Editorial Policies and Publication Ethics

Guidelines

CJEO welcomes submissions which are original, not under consideration by any other publication at the same time, and which contribute to the existing body of knowledge. All authors should be aware of the importance of presenting content that is based on their own research and expressed in their own words. Plagiarism is bad practice and unethical.

CJEO recommends that all the peer reviewer, editors and authors comply with the principles of publication transparency.

Peer review

All manuscripts should have a peer review process by peer-reviewed experts (seeing peer review section)

Retractions and corrections

Duplicate publication and Permissible republication of original work

Duplicate publication, multiple publications, or redundant publication refers to the author’s act of publishing exactly the same intellectual material in two or more journals without informing editors. The same intellectual materials include the same text, or main data, figure, picture, table and graphs, etc. CJEO insist that submitting authors do not infringe copyright by duplicating data and material that is published in other journals with copyright.
Submitting authors are advised to ensure that the data and research in manuscripts has not been previously published.

Exceptions to the publication of original work includes conference papers, archival papers that are republished in an anniversary or commemorative issue, papers that are of particular merit and that have received only limited circulation (for example through a company newsletter). These papers are republished at the discretion of the Editor-in-Chief. The original work should be fully and correctly attributed and permission from the appropriate copyright holder obtained.

Malpractice statement

CJEO recommends that authors are cognisant of current guidelines for the welfare of experimental animals, the approval and consent of human trials and publishing ethics best practice as identified by COPE and ICMJE guidelines.

Authorship

A listed author must have:

  • Participated in the selection of the research topic; the design of the study and the collection, analysis and interpretation of the data.
  • Made critical drafting and revision input to the final submitted manuscript.
  • Approved the final version of the manuscript and acknowledged responsibility for the accuracy, authenticity and integrity of the article content.
  • Admitted responsibility for the research transparency and rationale supporting the article.
  • Agreed accountability for all aspects of the manuscript content and research work and be fully familiar with the substantive investigation work.

Conflict of Interest Policy

CJEO’s COI policy generally follows those of the ICMJE Recommendations. Conflicts of interest (sometimes referred to as competing interests or dual loyalties) are common, some would say almost inevitable. Conflicts of interest are secondary interests (eg personal, commercial, political, academic or financial) that may influence judgement on a primary decision, in this case what is published. They have been described as those which, when revealed later, would make a reasonable reader feel misled or deceived. Financial interests may include employment, research funding, sponsorship, stock or share ownership, payment for lectures or travel, consultancies, company support for staff commissioning/ funding/sponsoring of any element of the paper, any financial or potential financial benefit, or PR firm involvement.

All authors are requested to complete a conflict of interest form prior to submission of their manuscript online. Conflict of interest is defined as those factors which influence authors, peer-reviewers and editors, including personal, commercial, political, academic or financial interest. Peer reviewers and editors must declare and avoid these conflicts or competing interests during the submission and assessment of manuscripts. For additional guidance please refer to ICMJE’s ‘Conduct, Reporting, Editing, and Publication of Scholarly work in Medical Journals’ and  COPE’s “Responsible research publication: international standards for authors”CJEO requests authors to provide a financial funding statement and potential conflict of interest disclosure before submission of manuscript.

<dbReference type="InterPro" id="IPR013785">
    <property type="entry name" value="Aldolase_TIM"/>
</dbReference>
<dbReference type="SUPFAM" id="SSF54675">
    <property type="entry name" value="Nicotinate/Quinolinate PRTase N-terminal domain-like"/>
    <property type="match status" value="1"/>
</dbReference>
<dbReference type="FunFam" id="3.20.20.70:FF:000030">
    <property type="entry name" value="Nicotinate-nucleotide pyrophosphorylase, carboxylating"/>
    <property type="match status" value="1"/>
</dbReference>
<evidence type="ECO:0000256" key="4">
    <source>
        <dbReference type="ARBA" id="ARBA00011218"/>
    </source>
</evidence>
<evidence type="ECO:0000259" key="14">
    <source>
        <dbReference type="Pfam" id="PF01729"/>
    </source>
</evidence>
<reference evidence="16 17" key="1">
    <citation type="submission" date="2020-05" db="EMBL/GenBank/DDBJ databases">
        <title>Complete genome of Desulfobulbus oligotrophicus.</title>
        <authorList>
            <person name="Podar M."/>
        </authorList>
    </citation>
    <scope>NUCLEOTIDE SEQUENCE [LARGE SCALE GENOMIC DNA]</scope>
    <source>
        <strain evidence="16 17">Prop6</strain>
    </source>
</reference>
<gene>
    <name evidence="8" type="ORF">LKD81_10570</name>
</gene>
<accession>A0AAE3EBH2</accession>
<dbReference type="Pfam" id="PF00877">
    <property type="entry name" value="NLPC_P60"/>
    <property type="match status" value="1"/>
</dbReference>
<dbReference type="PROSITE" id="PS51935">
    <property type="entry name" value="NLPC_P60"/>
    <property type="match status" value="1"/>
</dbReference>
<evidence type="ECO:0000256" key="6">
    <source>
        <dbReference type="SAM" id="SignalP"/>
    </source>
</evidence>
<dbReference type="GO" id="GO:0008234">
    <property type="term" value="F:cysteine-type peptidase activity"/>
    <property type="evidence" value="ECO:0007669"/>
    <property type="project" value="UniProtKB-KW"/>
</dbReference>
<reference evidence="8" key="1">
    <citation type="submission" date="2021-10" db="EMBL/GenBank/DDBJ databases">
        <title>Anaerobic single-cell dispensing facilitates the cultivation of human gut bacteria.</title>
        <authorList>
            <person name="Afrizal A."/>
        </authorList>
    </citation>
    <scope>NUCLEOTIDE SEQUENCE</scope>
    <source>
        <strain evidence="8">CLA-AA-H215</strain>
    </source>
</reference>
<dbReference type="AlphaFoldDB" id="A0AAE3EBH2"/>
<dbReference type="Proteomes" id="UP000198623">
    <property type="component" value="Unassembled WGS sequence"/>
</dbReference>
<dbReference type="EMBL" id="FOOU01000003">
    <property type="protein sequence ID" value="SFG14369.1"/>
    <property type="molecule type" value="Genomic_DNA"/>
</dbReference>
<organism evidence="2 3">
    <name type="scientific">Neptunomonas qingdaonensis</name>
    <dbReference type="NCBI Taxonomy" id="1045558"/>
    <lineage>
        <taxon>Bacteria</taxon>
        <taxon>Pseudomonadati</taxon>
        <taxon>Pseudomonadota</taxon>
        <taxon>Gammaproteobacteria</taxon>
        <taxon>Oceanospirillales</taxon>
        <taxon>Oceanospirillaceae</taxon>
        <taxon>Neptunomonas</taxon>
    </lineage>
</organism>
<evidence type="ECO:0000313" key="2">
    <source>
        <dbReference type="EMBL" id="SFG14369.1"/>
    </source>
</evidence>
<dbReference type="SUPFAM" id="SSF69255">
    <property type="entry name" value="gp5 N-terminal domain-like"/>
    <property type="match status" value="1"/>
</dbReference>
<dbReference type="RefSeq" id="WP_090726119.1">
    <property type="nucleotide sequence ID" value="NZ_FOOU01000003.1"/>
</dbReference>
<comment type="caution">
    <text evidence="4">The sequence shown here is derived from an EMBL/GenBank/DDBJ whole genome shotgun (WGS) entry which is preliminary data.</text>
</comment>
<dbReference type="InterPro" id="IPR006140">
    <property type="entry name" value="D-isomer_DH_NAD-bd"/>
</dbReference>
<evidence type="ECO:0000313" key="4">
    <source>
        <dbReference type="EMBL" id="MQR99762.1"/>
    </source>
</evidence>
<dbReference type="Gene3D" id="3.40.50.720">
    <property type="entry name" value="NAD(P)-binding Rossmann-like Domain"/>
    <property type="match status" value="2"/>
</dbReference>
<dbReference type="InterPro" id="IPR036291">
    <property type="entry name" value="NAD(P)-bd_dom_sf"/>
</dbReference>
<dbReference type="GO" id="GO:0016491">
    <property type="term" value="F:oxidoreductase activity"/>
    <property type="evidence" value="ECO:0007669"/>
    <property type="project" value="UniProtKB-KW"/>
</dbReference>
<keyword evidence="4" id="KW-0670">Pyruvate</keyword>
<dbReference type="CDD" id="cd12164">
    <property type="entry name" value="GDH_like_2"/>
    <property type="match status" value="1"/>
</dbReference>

Financial Funding and Acknowledgements

Authors should also outline the substantial contributions to the preparation of the paper. Acknowledgement should include those who have had supporting roles to the research but who have not been involved directly in the preparation of the paper.

Management of conflicts of interest

CJEO takes the view that any potential conflicts of interest must be recognised and stated. If there is doubt about the existence of a conflict, it is preferable to err on the side of disclosure. Most conflicts of interest can be managed, as per the following procedures; however, there may be occasions when the conflict of interest is so extreme as to make publication impossible.

This is not an exhaustive list of potential conflicts, rather an indication of the range of potential conflicts of interest:

  1. Potential Author COIs

Authors are asked to consider conflicts of interest in both the instructions to authors and then to declare in writing on a form.

  • Instructions to authors – includes the following: ‘Authors must declare any competing interests by completing our standard form. Conflict of interests/competing interests can be defined as factors which could influence the judgment of an author, reviewer or editors, and may be personal, commercial, political, academic, or financial in nature. Put simply, they are interests which, if revealed later, would make a reasonable reader feel misled or deceived’.
  • Conflict of interest form – requires authors to disclose any potential conflicts of interest relevant to the publication of the manuscript.
  1. Potential Reviewer COIs

Editors will try to avoid inviting individuals to review who have potential COIs. Editors will also attempt to honor authors’ requests to exclude potential reviewers, provided that the reason for exclusion is a true COI and that rigorous and comprehensive review is possible if these individuals are excluded. At the time they are invited to review, individuals must disclose any COIs that could bias their opinions, and they must disqualify themselves from reviewing when appropriate. If a COI becomes apparent during the review process, the reviewer must contact the journal office and, when appropriate, ask to be recused. The following situations are considered conflicts and should be avoided:

  • Co-authoring publications with at least one of the authors in the past 3 years
  • Being colleagues within the same section/department or similar organisational unit in the past 3 years
  • Supervising/having supervised the doctoral work of the author(s) or being supervised/having been supervised by the author(s)